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Unformatted text preview: Introduction to Cultural Anthropology: Class 23 Sociolinguistics: Language Use Copyright Bruce Owen 2011 - Sociolinguistics : studies the relationship between language, language use, and social context - this is another aspect of language, apart from how it works as a system - rather than looking at sound, grammar, and cognition, one can also look at language in terms of its function in social context - speech performance : the way language is used in specific cases, in specific contexts - Linguistic performance style: - Word choices, slang, metaphors, foreign terms - Cadence/rhythm, pitch, volume, accent, pronunciation… etc. - Social interaction aspects of linguistic performance: - Who talks most vs. who listens - Who interrupts, and whether interruptions are successful - Do listeners speak up (“yeah!”) or remain silent… - how the focus of attention is divided - one-to-one - one-to-many - group with people getting the floor in turn - group with chaotic, overlapping speaking… etc. - some aspects of linguistic performance are conscious - you might intentionally avoid swearing or using some slang when you talk to authority figures - you might consciously talk differently to someone you were trying to pick up than to someone you were doing a class project with - and others are unconscious - many of the details of how you change your speech performance in those contexts may be automatic, unplanned - you may know that you are speaking angrily, without thinking about exactly how your pitch, pace, grammar, etc. indicate that - you may adjust your performance unconsciously, without thinking about it - your friends might notice that you speak differently to some people than to others, when you don’t realize that yourself - sociolinguistics tries to correlate variations in linguistic performance with variations in - personal and group identity, like - gender - ethnicity - class - place of origin (northern vs. southern California, Texas, Boston, New York, New Orleans…) - differences in authority, age, wealth, status - choice of social identity (cool; studious; rebellious; etc.) - the physical and social setting, like Intro to Cultural Anthro F 2011 / Owen: Language use p. 2 - a classroom - the hallway outside class - a library - a church service - fans at a football game - a candle-lit dinner for two… - so sociolinguists study details of both how language is used, and of social situations - we can learn about language by figuring out how it is used in different contexts - we can learn about culturally constructed rules of - social interaction - hierarchy - gender roles, and many other things - by looking at how language is used in interactions - example: code-switching to express identity, such as ethnicity - code-switching : switching between different dialects or ways of speaking - also called - style shifting when the difference is subtle - diglossia when the shift is between languages or distinct dialects - you probably speak differently to your employer than you do to your friends...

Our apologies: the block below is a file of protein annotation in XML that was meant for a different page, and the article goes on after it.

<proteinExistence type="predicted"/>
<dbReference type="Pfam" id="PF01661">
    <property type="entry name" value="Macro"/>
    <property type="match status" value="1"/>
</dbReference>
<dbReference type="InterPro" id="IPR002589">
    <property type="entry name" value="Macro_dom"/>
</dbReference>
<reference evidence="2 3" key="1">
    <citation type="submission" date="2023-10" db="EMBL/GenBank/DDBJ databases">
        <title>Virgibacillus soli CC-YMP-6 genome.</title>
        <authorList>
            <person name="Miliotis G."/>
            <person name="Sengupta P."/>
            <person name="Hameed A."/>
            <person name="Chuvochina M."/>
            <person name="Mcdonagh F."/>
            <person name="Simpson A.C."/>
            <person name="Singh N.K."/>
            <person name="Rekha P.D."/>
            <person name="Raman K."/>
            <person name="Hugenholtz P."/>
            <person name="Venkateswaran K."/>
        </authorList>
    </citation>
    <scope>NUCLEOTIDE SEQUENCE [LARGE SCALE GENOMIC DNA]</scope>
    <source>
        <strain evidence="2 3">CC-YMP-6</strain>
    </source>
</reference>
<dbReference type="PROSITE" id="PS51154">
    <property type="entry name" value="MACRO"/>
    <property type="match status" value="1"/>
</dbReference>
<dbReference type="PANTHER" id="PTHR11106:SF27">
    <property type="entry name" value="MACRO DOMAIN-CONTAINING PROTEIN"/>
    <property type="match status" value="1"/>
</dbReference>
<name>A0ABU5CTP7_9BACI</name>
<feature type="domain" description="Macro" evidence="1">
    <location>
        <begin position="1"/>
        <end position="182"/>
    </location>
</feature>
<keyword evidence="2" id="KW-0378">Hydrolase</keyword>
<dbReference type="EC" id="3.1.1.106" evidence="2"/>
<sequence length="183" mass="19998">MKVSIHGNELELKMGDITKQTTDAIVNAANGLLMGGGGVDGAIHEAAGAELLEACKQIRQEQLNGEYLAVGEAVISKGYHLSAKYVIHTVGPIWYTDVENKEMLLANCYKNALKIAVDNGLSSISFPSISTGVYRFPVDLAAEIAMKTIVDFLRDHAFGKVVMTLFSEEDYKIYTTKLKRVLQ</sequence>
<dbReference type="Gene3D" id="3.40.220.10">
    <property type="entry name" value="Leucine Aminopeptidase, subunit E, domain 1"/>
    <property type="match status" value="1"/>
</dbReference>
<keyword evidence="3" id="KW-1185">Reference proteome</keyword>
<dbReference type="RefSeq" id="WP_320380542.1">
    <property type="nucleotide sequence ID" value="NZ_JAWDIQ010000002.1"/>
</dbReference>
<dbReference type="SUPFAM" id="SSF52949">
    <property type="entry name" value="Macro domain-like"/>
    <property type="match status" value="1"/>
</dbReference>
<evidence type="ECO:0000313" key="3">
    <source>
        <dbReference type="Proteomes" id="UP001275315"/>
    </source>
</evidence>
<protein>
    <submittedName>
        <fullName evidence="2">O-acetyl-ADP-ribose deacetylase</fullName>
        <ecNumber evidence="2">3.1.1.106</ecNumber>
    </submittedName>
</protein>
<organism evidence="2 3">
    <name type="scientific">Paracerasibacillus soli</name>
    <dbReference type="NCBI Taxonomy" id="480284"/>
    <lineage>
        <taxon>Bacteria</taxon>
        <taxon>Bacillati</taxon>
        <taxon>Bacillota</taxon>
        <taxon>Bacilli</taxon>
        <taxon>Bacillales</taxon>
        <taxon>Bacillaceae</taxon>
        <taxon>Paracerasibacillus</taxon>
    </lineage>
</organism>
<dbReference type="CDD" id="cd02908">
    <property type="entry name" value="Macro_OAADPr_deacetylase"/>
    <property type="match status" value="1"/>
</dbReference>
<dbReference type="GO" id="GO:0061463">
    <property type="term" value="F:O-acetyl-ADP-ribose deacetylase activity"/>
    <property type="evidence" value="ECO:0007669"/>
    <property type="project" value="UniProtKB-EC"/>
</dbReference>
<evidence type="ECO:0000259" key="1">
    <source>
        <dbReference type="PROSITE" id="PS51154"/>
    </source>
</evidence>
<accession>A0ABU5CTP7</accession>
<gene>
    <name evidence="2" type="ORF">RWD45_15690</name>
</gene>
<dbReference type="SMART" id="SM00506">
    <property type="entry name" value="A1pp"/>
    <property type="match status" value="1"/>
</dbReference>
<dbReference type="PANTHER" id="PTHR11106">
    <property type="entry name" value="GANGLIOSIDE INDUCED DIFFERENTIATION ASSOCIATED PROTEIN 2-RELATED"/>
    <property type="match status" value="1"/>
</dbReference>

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- Fall '11
- Cultural Anthropology, Deborah Tannen, BEV, African American Vernacular English, cultural anthro, Linguistic performance